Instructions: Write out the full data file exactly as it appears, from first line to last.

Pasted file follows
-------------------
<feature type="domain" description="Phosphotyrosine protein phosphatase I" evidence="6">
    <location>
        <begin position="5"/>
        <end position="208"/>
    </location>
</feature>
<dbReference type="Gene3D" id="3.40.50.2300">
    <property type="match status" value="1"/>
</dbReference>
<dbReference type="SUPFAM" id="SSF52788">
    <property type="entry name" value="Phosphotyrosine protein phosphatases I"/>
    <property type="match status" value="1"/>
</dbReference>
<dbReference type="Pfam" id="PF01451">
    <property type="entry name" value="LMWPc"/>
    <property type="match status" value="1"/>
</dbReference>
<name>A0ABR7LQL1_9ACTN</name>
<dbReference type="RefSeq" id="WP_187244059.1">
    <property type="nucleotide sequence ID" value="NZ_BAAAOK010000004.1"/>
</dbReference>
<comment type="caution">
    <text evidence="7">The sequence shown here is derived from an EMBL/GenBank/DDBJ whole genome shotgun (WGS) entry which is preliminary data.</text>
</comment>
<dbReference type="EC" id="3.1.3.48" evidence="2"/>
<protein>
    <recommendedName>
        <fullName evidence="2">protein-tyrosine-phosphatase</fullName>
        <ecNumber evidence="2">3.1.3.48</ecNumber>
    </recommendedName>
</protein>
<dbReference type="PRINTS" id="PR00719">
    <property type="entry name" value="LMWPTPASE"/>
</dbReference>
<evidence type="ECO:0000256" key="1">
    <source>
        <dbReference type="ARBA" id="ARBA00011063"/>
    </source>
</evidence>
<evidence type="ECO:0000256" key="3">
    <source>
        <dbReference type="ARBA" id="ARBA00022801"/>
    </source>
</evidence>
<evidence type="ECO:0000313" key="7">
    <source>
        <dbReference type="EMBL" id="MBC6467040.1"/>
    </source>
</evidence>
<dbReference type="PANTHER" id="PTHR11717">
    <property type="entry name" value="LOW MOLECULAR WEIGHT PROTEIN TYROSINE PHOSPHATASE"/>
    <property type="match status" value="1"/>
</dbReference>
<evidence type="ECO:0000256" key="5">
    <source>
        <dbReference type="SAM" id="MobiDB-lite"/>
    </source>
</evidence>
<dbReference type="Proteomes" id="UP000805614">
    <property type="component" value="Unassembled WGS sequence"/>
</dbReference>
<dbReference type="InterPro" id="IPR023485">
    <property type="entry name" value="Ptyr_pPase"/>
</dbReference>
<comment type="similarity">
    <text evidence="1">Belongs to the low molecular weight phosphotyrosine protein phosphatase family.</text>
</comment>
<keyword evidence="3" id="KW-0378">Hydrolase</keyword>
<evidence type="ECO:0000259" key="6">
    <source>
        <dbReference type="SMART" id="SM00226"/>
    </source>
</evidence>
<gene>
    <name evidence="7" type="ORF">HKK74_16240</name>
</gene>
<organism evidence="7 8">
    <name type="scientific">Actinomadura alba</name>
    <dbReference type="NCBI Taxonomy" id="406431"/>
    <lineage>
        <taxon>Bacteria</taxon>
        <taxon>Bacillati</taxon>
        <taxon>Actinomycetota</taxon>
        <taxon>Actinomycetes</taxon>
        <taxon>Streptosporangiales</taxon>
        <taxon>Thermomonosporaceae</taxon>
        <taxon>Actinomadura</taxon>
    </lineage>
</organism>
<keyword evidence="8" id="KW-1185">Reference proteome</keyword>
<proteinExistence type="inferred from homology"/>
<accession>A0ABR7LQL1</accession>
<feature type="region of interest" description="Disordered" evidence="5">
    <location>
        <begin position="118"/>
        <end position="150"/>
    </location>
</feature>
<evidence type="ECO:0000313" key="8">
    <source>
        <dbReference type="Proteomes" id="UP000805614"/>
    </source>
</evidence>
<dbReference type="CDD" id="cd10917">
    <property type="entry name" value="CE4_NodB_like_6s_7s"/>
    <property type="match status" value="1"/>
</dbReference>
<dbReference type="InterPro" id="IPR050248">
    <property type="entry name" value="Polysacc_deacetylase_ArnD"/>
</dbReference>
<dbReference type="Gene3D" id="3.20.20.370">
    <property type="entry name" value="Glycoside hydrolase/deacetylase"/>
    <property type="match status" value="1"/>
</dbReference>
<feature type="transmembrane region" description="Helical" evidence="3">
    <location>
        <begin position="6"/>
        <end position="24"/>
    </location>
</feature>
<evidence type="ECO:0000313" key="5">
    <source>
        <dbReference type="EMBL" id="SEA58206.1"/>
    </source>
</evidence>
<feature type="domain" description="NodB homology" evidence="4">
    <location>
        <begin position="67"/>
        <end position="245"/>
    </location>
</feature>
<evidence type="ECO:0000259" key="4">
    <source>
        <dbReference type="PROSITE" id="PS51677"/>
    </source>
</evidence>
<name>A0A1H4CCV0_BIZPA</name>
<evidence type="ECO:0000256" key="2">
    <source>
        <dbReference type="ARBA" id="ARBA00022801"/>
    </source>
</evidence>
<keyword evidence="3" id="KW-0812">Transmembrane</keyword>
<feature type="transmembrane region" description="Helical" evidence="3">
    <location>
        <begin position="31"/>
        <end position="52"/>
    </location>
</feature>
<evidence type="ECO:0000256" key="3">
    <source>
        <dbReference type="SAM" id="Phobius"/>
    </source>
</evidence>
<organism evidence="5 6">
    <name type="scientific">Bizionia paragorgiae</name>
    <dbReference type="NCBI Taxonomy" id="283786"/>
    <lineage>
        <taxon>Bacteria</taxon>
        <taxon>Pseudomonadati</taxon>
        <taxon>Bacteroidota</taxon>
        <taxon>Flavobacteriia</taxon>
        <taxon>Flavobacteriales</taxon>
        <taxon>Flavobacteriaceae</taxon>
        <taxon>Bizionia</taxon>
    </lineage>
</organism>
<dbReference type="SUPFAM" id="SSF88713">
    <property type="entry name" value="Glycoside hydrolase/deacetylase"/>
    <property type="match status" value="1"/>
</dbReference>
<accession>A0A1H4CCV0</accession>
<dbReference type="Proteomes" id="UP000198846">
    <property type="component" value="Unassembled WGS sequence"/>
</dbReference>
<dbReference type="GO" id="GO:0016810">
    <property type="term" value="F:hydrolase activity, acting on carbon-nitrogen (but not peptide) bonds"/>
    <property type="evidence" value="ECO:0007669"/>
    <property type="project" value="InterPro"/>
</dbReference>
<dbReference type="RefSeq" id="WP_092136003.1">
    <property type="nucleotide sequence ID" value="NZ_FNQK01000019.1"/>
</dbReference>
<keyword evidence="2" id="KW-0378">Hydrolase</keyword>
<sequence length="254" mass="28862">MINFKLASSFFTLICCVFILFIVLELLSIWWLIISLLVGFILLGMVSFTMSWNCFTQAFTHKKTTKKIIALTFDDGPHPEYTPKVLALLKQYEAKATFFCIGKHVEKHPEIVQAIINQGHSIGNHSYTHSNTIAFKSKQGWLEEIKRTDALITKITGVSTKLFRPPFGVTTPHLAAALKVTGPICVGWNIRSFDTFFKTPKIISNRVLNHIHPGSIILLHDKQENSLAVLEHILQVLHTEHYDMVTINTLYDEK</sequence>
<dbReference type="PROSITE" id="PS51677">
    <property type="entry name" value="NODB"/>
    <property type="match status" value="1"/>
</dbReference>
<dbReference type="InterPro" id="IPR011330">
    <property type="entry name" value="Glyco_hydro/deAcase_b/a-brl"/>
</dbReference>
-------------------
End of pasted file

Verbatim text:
<feature type="domain" description="Phosphotyrosine protein phosphatase I" evidence="6">
    <location>
        <begin position="5"/>
        <end position="208"/>
    </location>
</feature>
<dbReference type="Gene3D" id="3.40.50.2300">
    <property type="match status" value="1"/>
</dbReference>
<dbReference type="SUPFAM" id="SSF52788">
    <property type="entry name" value="Phosphotyrosine protein phosphatases I"/>
    <property type="match status" value="1"/>
</dbReference>
<dbReference type="Pfam" id="PF01451">
    <property type="entry name" value="LMWPc"/>
    <property type="match status" value="1"/>
</dbReference>
<name>A0ABR7LQL1_9ACTN</name>
<dbReference type="RefSeq" id="WP_187244059.1">
    <property type="nucleotide sequence ID" value="NZ_BAAAOK010000004.1"/>
</dbReference>
<comment type="caution">
    <text evidence="7">The sequence shown here is derived from an EMBL/GenBank/DDBJ whole genome shotgun (WGS) entry which is preliminary data.</text>
</comment>
<dbReference type="EC" id="3.1.3.48" evidence="2"/>
<protein>
    <recommendedName>
        <fullName evidence="2">protein-tyrosine-phosphatase</fullName>
        <ecNumber evidence="2">3.1.3.48</ecNumber>
    </recommendedName>
</protein>
<dbReference type="PRINTS" id="PR00719">
    <property type="entry name" value="LMWPTPASE"/>
</dbReference>
<evidence type="ECO:0000256" key="1">
    <source>
        <dbReference type="ARBA" id="ARBA00011063"/>
    </source>
</evidence>
<evidence type="ECO:0000256" key="3">
    <source>
        <dbReference type="ARBA" id="ARBA00022801"/>
    </source>
</evidence>
<evidence type="ECO:0000313" key="7">
    <source>
        <dbReference type="EMBL" id="MBC6467040.1"/>
    </source>
</evidence>
<dbReference type="PANTHER" id="PTHR11717">
    <property type="entry name" value="LOW MOLECULAR WEIGHT PROTEIN TYROSINE PHOSPHATASE"/>
    <property type="match status" value="1"/>
</dbReference>
<evidence type="ECO:0000256" key="5">
    <source>
        <dbReference type="SAM" id="MobiDB-lite"/>
    </source>
</evidence>
<dbReference type="Proteomes" id="UP000805614">
    <property type="component" value="Unassembled WGS sequence"/>
</dbReference>
<dbReference type="InterPro" id="IPR023485">
    <property type="entry name" value="Ptyr_pPase"/>
</dbReference>
<comment type="similarity">
    <text evidence="1">Belongs to the low molecular weight phosphotyrosine protein phosphatase family.</text>
</comment>
<keyword evidence="3" id="KW-0378">Hydrolase</keyword>
<evidence type="ECO:0000259" key="6">
    <source>
        <dbReference type="SMART" id="SM00226"/>
    </source>
</evidence>
<gene>
    <name evidence="7" type="ORF">HKK74_16240</name>
</gene>
<organism evidence="7 8">
    <name type="scientific">Actinomadura alba</name>
    <dbReference type="NCBI Taxonomy" id="406431"/>
    <lineage>
        <taxon>Bacteria</taxon>
        <taxon>Bacillati</taxon>
        <taxon>Actinomycetota</taxon>
        <taxon>Actinomycetes</taxon>
        <taxon>Streptosporangiales</taxon>
        <taxon>Thermomonosporaceae</taxon>
        <taxon>Actinomadura</taxon>
    </lineage>
</organism>
<keyword evidence="8" id="KW-1185">Reference proteome</keyword>
<proteinExistence type="inferred from homology"/>
<accession>A0ABR7LQL1</accession>
<feature type="region of interest" description="Disordered" evidence="5">
    <location>
        <begin position="118"/>
        <end position="150"/>
    </location>
</feature>
<evidence type="ECO:0000313" key="8">
    <source>
        <dbReference type="Proteomes" id="UP000805614"/>
    </source>
</evidence>
<dbReference type="CDD" id="cd10917">
    <property type="entry name" value="CE4_NodB_like_6s_7s"/>
    <property type="match status" value="1"/>
</dbReference>
<dbReference type="InterPro" id="IPR050248">
    <property type="entry name" value="Polysacc_deacetylase_ArnD"/>
</dbReference>
<dbReference type="Gene3D" id="3.20.20.370">
    <property type="entry name" value="Glycoside hydrolase/deacetylase"/>
    <property type="match status" value="1"/>
</dbReference>
<feature type="transmembrane region" description="Helical" evidence="3">
    <location>
        <begin position="6"/>
        <end position="24"/>
    </location>
</feature>
<evidence type="ECO:0000313" key="5">
    <source>
        <dbReference type="EMBL" id="SEA58206.1"/>
    </source>
</evidence>
<feature type="domain" description="NodB homology" evidence="4">
    <location>
        <begin position="67"/>
        <end position="245"/>
    </location>
</feature>
<evidence type="ECO:0000259" key="4">
    <source>
        <dbReference type="PROSITE" id="PS51677"/>
    </source>
</evidence>
<name>A0A1H4CCV0_BIZPA</name>
<evidence type="ECO:0000256" key="2">
    <source>
        <dbReference type="ARBA" id="ARBA00022801"/>
    </source>
</evidence>
<keyword evidence="3" id="KW-0812">Transmembrane</keyword>
<feature type="transmembrane region" description="Helical" evidence="3">
    <location>
        <begin position="31"/>
        <end position="52"/>
    </location>
</feature>
<evidence type="ECO:0000256" key="3">
    <source>
        <dbReference type="SAM" id="Phobius"/>
    </source>
</evidence>
<organism evidence="5 6">
    <name type="scientific">Bizionia paragorgiae</name>
    <dbReference type="NCBI Taxonomy" id="283786"/>
    <lineage>
        <taxon>Bacteria</taxon>
        <taxon>Pseudomonadati</taxon>
        <taxon>Bacteroidota</taxon>
        <taxon>Flavobacteriia</taxon>
        <taxon>Flavobacteriales</taxon>
        <taxon>Flavobacteriaceae</taxon>
        <taxon>Bizionia</taxon>
    </lineage>
</organism>
<dbReference type="SUPFAM" id="SSF88713">
    <property type="entry name" value="Glycoside hydrolase/deacetylase"/>
    <property type="match status" value="1"/>
</dbReference>
<accession>A0A1H4CCV0</accession>
<dbReference type="Proteomes" id="UP000198846">
    <property type="component" value="Unassembled WGS sequence"/>
</dbReference>
<dbReference type="GO" id="GO:0016810">
    <property type="term" value="F:hydrolase activity, acting on carbon-nitrogen (but not peptide) bonds"/>
    <property type="evidence" value="ECO:0007669"/>
    <property type="project" value="InterPro"/>
</dbReference>
<dbReference type="RefSeq" id="WP_092136003.1">
    <property type="nucleotide sequence ID" value="NZ_FNQK01000019.1"/>
</dbReference>
<keyword evidence="2" id="KW-0378">Hydrolase</keyword>
<sequence length="254" mass="28862">MINFKLASSFFTLICCVFILFIVLELLSIWWLIISLLVGFILLGMVSFTMSWNCFTQAFTHKKTTKKIIALTFDDGPHPEYTPKVLALLKQYEAKATFFCIGKHVEKHPEIVQAIINQGHSIGNHSYTHSNTIAFKSKQGWLEEIKRTDALITKITGVSTKLFRPPFGVTTPHLAAALKVTGPICVGWNIRSFDTFFKTPKIISNRVLNHIHPGSIILLHDKQENSLAVLEHILQVLHTEHYDMVTINTLYDEK</sequence>
<dbReference type="PROSITE" id="PS51677">
    <property type="entry name" value="NODB"/>
    <property type="match status" value="1"/>
</dbReference>
<dbReference type="InterPro" id="IPR011330">
    <property type="entry name" value="Glyco_hydro/deAcase_b/a-brl"/>
</dbReference>